August 12 – Financial Times (Joe Rennison and Eric Platt): “Investors have poured more money into US fixed income exchange traded funds so far this year than for the whole of 2015, as the hunt for returns intensifies with nearly $13tn of global bond yields trades below zero. US fixed income ETFs have attracted more than $60bn of money this year — outstripping 2015, when the funds lured just under this year’s current total, according to… Deutsche Bank. International investors seeking fixed rates of return via bonds are targeting the higher yields on US government and corporate debt via fixed income ETFs, which track bonds and trade like a stock price on an exchange… Large bond ETFs like the iShares Core US aggregate bond fund, which gives exposure to US investment grade debt, have outstripped inflows to larger equity ETFs.”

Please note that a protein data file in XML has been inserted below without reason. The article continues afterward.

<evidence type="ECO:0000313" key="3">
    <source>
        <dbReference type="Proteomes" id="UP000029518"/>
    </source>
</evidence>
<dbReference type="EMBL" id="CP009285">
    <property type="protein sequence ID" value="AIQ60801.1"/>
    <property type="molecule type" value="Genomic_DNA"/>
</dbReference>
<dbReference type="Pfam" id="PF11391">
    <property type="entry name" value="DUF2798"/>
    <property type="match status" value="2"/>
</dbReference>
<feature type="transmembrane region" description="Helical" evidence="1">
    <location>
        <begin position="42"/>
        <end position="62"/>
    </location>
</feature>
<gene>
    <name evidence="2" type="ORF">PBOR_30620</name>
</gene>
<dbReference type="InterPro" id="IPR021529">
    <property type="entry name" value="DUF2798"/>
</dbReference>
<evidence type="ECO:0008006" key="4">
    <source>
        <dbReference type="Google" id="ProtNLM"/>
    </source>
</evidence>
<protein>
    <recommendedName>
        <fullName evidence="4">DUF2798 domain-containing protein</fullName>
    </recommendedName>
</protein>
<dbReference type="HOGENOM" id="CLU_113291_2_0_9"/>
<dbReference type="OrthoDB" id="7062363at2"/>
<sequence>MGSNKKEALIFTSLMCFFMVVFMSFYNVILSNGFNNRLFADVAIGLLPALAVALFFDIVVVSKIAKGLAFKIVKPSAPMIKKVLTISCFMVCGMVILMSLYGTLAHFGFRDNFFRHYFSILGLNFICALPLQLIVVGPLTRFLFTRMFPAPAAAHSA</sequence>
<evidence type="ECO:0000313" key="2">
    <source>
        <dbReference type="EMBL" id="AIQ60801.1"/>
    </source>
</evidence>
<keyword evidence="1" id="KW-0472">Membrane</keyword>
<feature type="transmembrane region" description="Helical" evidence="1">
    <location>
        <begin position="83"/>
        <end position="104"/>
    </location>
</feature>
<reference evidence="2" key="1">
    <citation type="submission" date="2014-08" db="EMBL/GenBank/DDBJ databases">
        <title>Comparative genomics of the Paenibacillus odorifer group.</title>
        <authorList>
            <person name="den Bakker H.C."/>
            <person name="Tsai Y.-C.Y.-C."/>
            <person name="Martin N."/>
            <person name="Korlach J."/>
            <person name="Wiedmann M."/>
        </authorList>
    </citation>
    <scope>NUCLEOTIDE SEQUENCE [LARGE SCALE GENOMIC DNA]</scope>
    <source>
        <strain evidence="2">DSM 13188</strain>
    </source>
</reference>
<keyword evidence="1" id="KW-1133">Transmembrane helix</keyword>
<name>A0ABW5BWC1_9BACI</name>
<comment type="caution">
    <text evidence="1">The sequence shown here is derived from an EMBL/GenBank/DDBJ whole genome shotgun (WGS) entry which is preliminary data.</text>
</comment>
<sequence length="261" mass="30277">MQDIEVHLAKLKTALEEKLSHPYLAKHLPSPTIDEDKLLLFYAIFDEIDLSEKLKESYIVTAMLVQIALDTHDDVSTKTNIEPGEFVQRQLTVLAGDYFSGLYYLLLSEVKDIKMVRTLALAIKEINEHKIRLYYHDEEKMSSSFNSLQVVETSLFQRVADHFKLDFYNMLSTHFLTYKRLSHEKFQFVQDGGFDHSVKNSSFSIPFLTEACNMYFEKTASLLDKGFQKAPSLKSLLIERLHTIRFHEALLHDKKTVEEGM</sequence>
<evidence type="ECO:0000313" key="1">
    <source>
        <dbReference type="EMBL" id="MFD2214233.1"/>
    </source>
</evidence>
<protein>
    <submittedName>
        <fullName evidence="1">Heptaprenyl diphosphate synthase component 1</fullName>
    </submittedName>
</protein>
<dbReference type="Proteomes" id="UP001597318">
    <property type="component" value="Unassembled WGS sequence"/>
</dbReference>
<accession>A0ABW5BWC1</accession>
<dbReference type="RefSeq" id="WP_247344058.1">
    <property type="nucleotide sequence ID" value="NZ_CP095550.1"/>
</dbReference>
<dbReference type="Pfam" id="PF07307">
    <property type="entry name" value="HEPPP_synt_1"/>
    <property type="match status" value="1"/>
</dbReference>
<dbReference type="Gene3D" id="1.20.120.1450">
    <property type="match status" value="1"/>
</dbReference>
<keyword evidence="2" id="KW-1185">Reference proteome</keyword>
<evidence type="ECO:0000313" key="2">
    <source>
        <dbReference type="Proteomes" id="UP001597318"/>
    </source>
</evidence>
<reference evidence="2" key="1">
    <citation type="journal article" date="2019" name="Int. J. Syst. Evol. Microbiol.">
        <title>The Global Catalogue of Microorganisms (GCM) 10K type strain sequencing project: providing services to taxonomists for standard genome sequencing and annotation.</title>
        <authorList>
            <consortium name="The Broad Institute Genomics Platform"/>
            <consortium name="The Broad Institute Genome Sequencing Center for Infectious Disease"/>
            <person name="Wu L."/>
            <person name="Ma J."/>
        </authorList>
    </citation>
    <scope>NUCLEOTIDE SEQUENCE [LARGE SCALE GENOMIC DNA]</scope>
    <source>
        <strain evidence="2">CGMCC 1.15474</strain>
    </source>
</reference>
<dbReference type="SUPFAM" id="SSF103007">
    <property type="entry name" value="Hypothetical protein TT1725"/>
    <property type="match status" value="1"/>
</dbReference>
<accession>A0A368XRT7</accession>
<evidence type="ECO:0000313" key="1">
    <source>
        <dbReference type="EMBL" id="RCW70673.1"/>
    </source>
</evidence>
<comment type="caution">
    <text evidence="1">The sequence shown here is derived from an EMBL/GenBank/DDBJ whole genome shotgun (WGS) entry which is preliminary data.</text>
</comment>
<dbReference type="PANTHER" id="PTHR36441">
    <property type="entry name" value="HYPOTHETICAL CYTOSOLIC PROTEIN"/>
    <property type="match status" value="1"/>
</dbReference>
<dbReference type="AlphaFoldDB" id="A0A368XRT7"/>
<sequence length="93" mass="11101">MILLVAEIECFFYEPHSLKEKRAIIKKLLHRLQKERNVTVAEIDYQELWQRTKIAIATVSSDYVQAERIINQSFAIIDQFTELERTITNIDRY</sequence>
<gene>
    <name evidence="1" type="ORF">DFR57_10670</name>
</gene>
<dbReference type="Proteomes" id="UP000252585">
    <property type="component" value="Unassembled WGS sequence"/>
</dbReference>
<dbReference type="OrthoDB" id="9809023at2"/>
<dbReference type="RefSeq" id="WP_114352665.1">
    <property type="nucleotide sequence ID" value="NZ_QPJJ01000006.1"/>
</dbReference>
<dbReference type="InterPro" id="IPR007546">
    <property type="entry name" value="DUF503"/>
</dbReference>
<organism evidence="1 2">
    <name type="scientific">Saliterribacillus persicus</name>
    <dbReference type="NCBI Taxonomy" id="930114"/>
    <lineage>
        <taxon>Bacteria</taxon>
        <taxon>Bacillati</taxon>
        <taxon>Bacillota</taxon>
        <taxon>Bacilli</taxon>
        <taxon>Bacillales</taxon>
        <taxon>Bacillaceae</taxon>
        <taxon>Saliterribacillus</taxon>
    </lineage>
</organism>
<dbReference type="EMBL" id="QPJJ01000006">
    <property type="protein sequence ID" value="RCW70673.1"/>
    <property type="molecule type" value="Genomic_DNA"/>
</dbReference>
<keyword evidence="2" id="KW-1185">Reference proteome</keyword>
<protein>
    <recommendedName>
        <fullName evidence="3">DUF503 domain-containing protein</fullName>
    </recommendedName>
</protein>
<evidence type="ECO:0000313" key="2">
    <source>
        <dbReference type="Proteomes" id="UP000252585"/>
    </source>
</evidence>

It’s ironic. As market participants and global central bankers over recent decades fretted the prospect of deflation, global debt and asset markets experienced history’s greatest inflationary Bubble. It’s my view that global markets are these days dominated by a historic dislocation in debt trading. There are hundreds of Trillions of interest-rate derivatives outstanding. And global bond yields have done this year what no one thought possible. As was the case with previous derivative-related melt-ups (i.e. mortgages 1993, SE Asia 1996, Nasdaq 1999), these types of dislocations foment extraordinary underlying leverage (i.e. levered bond holdings as hedges against derivative exposures).